Even a series of basic tasks, such as sits and downs, can be enough to help your dog think about something else when otherwise she'd be panicking.

This activity distracts not only her but also you, in case you're tempted to inadvertently reinforce her phobic behavior by petting and soothing her while she's showing anxiety.

You can also try distraction using a fun game, treat-release toy or recreational bone to chew on. Nose work can also be effective. Use your dog's natural senses to divert his attention or have fun with Dr. Yin's Manners Minder.

Just keep in mind that if your dog's thunderstorm phobia is intense, you may not always be able to soothe her with food rewards or other distractions. In this case, you may want to try desensitization, which involves exposing your dog to the stimuli in order to try to desensitize your dog.

For thunderstorms, use a CD with recorded storm sounds during times of the year when real storms are few and far between. Desensitization should be done in each room of the house, because a new coping skill learned in the living room will probably be forgotten in the kitchen.

Counterconditioning is another option. It involves consistently and repeatedly pairing a negative trigger with a positive one until your pet makes a positive association. For example, each time your dog hears a thunderclap, offer her a treat. The goal is to condition her to associate a treat with the sound of thunder.

Natural Anti-Anxiety, Calming Remedies

If you're in the midst of a thunderstorm watch or warning and you know your dog is going to panic, here are several options that may help her to calm down:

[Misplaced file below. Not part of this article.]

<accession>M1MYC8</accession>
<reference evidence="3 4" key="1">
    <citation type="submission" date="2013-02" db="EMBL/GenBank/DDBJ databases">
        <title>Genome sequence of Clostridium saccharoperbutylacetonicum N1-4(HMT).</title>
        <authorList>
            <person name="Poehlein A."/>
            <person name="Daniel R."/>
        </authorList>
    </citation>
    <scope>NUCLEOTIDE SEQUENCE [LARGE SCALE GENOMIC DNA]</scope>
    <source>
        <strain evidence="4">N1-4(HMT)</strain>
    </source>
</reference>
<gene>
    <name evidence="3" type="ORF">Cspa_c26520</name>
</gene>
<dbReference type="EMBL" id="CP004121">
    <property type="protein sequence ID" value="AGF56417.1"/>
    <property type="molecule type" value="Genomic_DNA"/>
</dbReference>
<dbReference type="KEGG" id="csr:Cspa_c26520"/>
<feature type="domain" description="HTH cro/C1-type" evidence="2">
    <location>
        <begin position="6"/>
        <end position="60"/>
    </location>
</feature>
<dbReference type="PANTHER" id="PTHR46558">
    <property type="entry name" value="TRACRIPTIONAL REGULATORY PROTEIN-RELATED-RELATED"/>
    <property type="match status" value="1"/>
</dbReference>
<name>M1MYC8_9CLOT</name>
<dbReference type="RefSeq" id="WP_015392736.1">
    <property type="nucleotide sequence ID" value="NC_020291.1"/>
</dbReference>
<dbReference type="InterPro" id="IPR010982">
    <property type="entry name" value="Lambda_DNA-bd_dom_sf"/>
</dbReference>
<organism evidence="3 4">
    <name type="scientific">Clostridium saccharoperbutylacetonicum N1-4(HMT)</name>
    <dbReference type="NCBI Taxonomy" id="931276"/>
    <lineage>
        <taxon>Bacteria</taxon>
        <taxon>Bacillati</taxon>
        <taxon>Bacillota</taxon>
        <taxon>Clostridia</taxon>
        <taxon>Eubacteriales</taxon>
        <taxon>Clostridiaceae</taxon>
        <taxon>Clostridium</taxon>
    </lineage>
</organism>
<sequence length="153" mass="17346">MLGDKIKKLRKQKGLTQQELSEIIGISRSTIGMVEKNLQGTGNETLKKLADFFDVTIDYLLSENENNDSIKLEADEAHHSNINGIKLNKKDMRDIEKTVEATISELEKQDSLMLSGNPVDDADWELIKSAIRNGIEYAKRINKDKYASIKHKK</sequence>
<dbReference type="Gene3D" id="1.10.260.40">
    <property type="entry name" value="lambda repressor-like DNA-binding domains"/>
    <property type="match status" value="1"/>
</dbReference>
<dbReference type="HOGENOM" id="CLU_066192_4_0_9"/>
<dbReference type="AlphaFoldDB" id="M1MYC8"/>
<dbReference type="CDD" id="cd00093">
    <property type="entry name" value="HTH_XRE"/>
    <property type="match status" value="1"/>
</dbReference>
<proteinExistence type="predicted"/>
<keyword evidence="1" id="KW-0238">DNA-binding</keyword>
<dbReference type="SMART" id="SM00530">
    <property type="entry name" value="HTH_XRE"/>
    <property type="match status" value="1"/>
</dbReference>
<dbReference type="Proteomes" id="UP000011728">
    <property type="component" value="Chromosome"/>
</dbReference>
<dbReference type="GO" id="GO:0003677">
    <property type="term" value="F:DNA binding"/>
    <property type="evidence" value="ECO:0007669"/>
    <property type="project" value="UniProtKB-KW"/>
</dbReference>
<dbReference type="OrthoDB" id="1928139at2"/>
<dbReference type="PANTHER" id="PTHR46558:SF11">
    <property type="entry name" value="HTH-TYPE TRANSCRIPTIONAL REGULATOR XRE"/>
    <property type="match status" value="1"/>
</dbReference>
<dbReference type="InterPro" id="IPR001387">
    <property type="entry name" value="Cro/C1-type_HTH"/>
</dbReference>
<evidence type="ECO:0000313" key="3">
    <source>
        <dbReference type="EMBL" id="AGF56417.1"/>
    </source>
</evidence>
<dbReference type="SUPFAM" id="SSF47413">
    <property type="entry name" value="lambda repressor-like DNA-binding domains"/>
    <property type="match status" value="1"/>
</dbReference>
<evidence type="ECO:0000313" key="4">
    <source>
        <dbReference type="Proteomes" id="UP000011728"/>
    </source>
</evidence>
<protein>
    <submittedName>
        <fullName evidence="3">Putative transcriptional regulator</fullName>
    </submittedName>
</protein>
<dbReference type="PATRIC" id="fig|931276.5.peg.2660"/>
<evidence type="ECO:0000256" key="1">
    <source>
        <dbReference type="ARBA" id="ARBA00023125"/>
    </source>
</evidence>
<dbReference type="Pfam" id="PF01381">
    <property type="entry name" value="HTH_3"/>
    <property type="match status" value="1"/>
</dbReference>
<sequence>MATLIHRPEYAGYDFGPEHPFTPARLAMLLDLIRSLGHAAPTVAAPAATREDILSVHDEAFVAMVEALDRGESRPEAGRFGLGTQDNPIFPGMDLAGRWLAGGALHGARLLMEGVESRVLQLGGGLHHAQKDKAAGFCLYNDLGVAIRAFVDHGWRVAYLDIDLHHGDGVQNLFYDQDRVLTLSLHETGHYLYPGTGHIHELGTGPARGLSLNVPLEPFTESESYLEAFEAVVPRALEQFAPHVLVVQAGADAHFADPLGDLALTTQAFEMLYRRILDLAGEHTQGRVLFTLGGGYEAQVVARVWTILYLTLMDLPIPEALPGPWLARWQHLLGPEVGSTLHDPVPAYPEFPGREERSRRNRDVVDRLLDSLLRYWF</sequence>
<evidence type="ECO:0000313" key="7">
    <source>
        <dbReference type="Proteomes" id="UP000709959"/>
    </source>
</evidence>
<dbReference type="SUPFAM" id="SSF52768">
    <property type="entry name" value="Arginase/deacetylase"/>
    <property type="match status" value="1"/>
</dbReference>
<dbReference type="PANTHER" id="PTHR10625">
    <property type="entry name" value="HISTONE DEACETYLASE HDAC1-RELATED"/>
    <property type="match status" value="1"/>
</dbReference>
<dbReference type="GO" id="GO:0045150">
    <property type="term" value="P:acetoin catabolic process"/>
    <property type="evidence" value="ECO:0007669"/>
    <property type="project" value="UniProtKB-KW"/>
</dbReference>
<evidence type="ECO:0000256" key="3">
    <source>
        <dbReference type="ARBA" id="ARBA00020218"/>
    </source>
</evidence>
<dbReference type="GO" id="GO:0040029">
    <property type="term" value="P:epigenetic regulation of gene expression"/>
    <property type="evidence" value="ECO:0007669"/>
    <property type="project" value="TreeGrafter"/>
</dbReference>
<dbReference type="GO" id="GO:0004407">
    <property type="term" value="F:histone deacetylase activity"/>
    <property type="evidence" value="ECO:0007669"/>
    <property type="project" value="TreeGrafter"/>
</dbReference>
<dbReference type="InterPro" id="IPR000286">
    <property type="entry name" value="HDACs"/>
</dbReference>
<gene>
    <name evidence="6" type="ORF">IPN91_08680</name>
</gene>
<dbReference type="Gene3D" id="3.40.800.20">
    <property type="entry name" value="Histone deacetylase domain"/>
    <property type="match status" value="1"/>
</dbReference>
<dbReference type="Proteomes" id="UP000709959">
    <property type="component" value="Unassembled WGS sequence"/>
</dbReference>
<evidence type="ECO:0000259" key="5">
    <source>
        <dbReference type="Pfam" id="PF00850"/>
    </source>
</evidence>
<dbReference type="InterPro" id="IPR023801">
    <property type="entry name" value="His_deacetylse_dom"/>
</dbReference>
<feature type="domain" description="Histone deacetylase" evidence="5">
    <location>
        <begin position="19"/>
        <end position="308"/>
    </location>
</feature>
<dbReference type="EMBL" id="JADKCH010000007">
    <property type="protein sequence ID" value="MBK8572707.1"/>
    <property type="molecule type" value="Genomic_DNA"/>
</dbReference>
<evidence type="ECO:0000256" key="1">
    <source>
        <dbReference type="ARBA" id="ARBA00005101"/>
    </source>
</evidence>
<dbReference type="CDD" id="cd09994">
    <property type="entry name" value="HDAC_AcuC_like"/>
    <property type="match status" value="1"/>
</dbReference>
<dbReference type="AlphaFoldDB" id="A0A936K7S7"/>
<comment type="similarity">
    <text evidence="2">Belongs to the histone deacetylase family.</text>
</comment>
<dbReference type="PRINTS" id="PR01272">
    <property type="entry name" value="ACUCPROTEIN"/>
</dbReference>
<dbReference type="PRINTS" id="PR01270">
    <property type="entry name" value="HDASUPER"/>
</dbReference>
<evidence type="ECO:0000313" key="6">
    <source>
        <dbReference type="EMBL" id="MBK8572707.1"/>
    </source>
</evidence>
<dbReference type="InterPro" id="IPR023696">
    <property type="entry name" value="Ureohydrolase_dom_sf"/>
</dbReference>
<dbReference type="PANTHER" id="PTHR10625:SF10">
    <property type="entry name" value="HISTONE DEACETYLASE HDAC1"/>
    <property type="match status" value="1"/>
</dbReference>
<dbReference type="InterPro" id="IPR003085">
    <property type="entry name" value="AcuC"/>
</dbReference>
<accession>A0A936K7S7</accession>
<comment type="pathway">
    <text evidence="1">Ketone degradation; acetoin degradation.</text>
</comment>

Ttouch is a specific massage technique that can help anxious pets. You can also consider trying Emotional Freedom Techniques (EFT) to help your four-legged companion.

•An anxiety wrap made from an ace bandage (or a commercially available coat for stress).

•Invest in a pheromone diffuser. Species-specific pheromones are chemical substances that can positively affect an animal's emotional state and behavior. There's the D.A.P. diffuser for dogs and Feliway for kitties.

•Consult a holistic veterinarian about homeopathic, TCM (Traditional Chinese Medicine) and Bach Flower Remedies that could be helpful in alleviating your pet's fear.

Some products I use, always in conjunction with behavior modification, include Calm Shen, homeopathic aconitum or Hyland's Calms ForteBach Rescue RemedySpirit Essence Storm Soother or other similar remedies depending on the animal.

•Calming nutraceuticals and herbs that I've found helpful include holy basil (Tulsi), valerian, l-theanine, rhodiola, ashwagandha, GABA, 5-HTP and chamomile. Consult your holistic vet about which option is right for your pet.